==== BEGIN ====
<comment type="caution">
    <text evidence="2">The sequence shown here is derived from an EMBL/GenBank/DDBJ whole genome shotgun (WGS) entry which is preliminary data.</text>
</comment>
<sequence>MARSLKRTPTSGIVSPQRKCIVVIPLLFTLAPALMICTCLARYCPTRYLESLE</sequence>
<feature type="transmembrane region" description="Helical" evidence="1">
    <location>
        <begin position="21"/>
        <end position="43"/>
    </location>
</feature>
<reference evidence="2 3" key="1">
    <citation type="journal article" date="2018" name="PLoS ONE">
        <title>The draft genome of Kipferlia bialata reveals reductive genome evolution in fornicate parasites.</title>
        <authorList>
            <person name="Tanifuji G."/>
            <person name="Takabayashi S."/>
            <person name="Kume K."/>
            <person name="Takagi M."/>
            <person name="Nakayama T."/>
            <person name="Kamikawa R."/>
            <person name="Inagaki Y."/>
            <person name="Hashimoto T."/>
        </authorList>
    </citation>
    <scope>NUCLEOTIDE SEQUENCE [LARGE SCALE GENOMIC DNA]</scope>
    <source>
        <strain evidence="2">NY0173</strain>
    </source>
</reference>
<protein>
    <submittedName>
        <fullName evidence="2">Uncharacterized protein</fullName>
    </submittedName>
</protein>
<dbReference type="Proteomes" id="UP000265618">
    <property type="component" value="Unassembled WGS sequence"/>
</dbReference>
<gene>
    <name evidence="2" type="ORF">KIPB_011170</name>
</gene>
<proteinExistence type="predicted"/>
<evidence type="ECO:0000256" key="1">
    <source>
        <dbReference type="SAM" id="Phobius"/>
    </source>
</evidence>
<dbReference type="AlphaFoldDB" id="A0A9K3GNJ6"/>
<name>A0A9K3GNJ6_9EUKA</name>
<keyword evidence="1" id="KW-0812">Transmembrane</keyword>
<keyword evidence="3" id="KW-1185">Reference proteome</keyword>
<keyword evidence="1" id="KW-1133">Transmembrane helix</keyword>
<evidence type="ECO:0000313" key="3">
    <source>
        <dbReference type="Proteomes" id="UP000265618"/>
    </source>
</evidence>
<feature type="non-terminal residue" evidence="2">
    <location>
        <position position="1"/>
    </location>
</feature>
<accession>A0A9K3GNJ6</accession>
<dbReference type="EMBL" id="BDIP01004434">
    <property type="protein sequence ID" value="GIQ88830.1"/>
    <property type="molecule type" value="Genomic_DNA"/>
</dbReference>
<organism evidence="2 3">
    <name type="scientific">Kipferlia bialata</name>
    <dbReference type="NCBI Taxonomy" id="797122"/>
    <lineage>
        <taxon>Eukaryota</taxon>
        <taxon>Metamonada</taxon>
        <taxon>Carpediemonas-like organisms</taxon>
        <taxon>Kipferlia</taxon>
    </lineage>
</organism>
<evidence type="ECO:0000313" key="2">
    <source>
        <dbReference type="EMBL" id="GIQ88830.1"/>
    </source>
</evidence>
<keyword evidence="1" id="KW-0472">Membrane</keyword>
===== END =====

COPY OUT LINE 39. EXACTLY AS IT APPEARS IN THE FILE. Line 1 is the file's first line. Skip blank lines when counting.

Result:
    <name evidence="2" type="ORF">KIPB_011170</name>